In the early 1980s, Nikki Silva and Davia Nelson were standing in Nikki’s father’s garage, surrounded by objects and knick knacks. Nikki’s father was a pack rat. They stumbled upon a vinyl record amid the hodgepodge of things. The record didn’t have a label, just some words pencilled on the front:
Love: Mrs. B
Louie darling, play this side first.”
Nikki and Davia had met each other about a year earlier. Nikki was a museum curator. Davia worked in radio. Sitting on a bench overlooking the beach in Santa Cruz, they bonded instantly over their mutual love of artifacts and oral histories.
So when they stumbled upon a mystery record in a garage, of course they played it.
It was a recording that a woman had made at home in 1943 and then sent overseas to her husband, Louie, who was serving in the military in World War II. Louie had carried it around with him during his deployment and brought it back to the States, where somehow the record had found its way into Nikki’s father’s garage. Nikki and Davia were entranced.
“This was the first time we had ever seen anything like this,” says Nikki. “The way she spoke to him, the language, the things she said. They just took you there… I think that was the real moment we got into this idea of recorded sound and archival audio as a way to transport people. ”
This was just the beginning. Nikki and Davia went on to create hundreds of radio stories for NPR and other public radio programs as a radio duo known as The Kitchen Sisters. Over the course of their 40-year, award-winning career, they’ve stayed inspired by the same thing that they found in that first home recording — the power of recorded sound to transport people to a different place and a different time.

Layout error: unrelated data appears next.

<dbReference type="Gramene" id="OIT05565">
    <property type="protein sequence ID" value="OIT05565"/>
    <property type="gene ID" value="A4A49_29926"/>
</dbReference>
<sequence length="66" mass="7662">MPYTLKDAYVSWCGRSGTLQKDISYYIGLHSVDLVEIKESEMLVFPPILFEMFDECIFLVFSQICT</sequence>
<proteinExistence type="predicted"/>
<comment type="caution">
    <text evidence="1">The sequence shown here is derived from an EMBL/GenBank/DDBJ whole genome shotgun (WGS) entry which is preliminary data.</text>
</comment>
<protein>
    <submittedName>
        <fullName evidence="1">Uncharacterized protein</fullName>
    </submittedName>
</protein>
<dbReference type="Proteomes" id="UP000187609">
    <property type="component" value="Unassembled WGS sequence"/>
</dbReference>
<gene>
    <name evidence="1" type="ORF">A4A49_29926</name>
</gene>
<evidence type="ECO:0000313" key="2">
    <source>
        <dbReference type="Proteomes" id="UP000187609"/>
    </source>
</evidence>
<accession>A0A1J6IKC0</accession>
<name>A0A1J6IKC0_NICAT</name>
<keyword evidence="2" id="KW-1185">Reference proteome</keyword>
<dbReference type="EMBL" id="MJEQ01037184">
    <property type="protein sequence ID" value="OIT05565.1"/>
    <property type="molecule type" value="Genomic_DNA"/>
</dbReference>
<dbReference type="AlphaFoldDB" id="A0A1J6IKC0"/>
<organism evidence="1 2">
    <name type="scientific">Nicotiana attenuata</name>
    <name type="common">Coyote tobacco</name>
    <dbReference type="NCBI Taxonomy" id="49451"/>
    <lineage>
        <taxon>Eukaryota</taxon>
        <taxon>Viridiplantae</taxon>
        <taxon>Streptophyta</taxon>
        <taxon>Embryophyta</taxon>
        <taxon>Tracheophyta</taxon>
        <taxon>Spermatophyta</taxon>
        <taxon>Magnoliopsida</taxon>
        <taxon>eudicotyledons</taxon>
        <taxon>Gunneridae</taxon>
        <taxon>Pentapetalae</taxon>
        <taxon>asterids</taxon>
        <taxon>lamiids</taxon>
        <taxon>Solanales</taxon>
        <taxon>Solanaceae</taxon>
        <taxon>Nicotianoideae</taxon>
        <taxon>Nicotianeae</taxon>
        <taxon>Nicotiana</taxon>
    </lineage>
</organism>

The Kitchen Sisters’ signature style relies on archival audio and found sounds. Their stories often start with one recording or one piece of tape that they find in the archives, at Goodwill, or in someone’s attic. Then they build out an audio landscape with layers of archival audio, music, ambient sound, and interviews. The result is non-narrated, documentary-style radio that was unlike anything else being aired on NPR at the time when they started.
Nikki Silva came into METRO’s Studio 599 to record an interview with me for Episode 16 of Library Bytegeist. You can listen below for the full story of how The Kitchen Sisters find and use archival audio — and how they became accidental archivists in the process. Nikki was generous enough to share clips of all of The Kitchen Sisters’ pieces that we talked about in the interview, so listen in if you want to hear examples (including the recorded letter for Louie at minute 11:50).
Now, the Kitchen Sisters are working on a new series, called “The Keepers,” that will profile stories of archivists, librarians, and curators.
“The Keepers has a lot to do with what we’ve always been inspired by, which is archival audio,” says Nikki. “Archivists and librarians are our go-to people that we have always completely depended on, for every story. Every story on some level involves one of those people. And we’re really grateful for that.”
The series will start airing in July on NPR’s Morning Edition. There will be supplementary profiles of “Keepers of the Day” on all of The Kitchen Sisters social media channels. So if you know of any activist archivists, rogue librarians, curators, collectors, or historians who The Kitchen Sisters should know about, give them a call on their hotline at 415–496–9049 (or reach out on Instagram, Twitter, Facebook, or email).
If you have any future ideas for a Library Bytegeist episode, please shoot us an email at email@example.com. You can find the transcript of Episode #16 here.